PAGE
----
**H**aving purchased the September edition of ** La Recherche** because of its (disappointing!) coverage on black matter, I came by a short coverage on an Intel circuit producing “truly random” numbers… I already discussed this issue in an earlier post, namely that there is no reason physical generators are “more” random than congruential pseudo-random generators, but this short paper repeats the same misunderstanding on the role of “random” generators. The paper mentions dangers of pseudo-random generators for cryptography (but this is only when you know the deterministic function and the sequence of seeds used so far), while it misses the essential aspect of valid generators, namely that their distribution is exactly known (e.g., uniform) and, in the case of parallel generations, which seems to be the case for this circuit, that the generators are completely independent.

**mentions that the entropy of the generator is really high, but this is more worrying than reassuring, as the Intel engineers do not have a more elaborate way to prove uniformity than a Monte Carlo experiment…**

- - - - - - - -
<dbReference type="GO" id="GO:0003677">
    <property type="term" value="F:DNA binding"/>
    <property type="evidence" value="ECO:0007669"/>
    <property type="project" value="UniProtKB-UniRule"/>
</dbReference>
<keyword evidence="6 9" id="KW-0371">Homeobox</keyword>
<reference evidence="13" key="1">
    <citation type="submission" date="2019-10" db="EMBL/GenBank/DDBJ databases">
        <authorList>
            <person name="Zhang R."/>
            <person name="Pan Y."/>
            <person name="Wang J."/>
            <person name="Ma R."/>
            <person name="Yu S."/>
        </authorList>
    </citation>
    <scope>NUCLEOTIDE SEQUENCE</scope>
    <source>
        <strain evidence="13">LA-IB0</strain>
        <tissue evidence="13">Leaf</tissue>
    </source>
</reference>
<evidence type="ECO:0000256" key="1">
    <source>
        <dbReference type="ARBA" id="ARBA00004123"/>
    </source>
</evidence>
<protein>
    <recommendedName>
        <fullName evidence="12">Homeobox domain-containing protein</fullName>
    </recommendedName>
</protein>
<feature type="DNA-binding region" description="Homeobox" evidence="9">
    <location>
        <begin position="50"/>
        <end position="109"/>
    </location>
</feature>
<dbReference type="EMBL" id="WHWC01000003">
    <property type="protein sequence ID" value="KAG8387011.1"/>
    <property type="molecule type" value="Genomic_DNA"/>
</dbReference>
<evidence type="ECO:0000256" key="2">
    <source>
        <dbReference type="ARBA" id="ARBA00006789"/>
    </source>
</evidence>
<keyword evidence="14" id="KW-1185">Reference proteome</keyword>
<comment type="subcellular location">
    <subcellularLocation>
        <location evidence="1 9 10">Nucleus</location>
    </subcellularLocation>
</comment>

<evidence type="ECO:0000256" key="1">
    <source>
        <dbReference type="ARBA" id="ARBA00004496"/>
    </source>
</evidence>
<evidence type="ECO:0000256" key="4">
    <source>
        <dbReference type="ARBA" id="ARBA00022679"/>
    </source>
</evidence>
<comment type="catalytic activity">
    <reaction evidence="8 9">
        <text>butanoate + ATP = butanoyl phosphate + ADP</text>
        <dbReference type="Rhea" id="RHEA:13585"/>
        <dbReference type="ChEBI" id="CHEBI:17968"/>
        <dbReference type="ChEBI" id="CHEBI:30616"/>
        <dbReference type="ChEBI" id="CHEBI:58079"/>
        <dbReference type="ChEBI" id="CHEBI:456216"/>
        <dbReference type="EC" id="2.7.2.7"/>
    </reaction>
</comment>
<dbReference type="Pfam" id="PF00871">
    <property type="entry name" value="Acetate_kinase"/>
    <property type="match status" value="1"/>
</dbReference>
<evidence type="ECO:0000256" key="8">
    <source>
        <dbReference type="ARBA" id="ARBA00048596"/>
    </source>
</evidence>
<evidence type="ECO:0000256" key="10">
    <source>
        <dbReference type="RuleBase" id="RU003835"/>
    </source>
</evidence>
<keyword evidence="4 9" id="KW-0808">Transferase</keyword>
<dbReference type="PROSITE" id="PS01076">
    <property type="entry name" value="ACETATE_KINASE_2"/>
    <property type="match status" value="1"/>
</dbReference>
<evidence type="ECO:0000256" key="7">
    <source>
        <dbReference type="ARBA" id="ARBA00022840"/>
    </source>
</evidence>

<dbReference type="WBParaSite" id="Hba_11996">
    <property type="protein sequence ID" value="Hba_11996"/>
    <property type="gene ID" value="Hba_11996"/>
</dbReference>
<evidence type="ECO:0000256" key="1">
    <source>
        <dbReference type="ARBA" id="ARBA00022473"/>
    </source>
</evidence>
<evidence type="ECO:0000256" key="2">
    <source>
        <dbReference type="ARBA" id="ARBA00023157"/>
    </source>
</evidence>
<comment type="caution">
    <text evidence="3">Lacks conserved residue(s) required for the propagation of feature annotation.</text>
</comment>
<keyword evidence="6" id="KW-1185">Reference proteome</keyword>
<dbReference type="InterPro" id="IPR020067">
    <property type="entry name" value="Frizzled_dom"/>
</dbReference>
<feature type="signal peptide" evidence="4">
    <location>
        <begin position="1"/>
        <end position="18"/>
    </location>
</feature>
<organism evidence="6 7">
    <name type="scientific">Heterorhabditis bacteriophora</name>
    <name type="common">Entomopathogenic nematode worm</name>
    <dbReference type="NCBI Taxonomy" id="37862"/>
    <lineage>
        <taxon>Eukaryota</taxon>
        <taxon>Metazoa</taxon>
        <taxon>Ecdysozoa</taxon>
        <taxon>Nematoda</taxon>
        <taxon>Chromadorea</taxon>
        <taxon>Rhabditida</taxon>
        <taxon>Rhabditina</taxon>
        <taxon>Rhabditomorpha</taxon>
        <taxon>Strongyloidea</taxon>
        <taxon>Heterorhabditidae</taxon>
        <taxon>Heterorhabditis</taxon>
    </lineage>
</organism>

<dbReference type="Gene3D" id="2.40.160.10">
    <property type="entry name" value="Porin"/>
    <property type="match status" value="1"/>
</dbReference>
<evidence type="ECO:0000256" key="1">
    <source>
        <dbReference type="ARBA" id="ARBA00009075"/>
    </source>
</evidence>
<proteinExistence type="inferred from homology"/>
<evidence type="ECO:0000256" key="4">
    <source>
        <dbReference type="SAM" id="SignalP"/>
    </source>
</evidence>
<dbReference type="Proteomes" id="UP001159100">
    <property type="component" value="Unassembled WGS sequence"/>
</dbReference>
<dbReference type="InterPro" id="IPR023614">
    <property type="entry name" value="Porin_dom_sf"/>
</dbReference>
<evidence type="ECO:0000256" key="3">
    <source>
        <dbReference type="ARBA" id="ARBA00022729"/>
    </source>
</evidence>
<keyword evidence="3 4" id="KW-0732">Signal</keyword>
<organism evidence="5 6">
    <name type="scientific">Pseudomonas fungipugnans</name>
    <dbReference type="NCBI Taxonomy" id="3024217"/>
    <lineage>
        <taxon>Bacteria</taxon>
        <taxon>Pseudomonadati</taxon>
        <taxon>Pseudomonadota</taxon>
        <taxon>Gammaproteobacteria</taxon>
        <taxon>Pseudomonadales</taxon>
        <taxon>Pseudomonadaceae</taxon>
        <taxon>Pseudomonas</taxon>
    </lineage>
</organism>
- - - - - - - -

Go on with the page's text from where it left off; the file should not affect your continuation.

*La Recherche***T**here is actually a deeper entry found on ** Technology Review**. (Which may have been the source for the paper in the technology tribune of

**.) The article mentions that the generator satisfied all benchmarks of “randomness” maintained by NIST. Those statistical tests sound much more reassuring than the entropy check mentioned by**

*La Recherche***, as they essentially reproduce Marsaglia’s DieHard benchmark… I remain rather skeptical about physical devices, as compared with mathematical functions, because of (a) non-reproducibility which is a negative feature despite what the paper says and of (b) instability of the device, which means that proven uniformity at time**

*La Recherche**t*does not induce uniformity at time

*t+1*. Nonetheless, if the gains in execution are gigantic, it may be worth the approximation for most applications. But please stop using “true” in conjunction with randomness!!!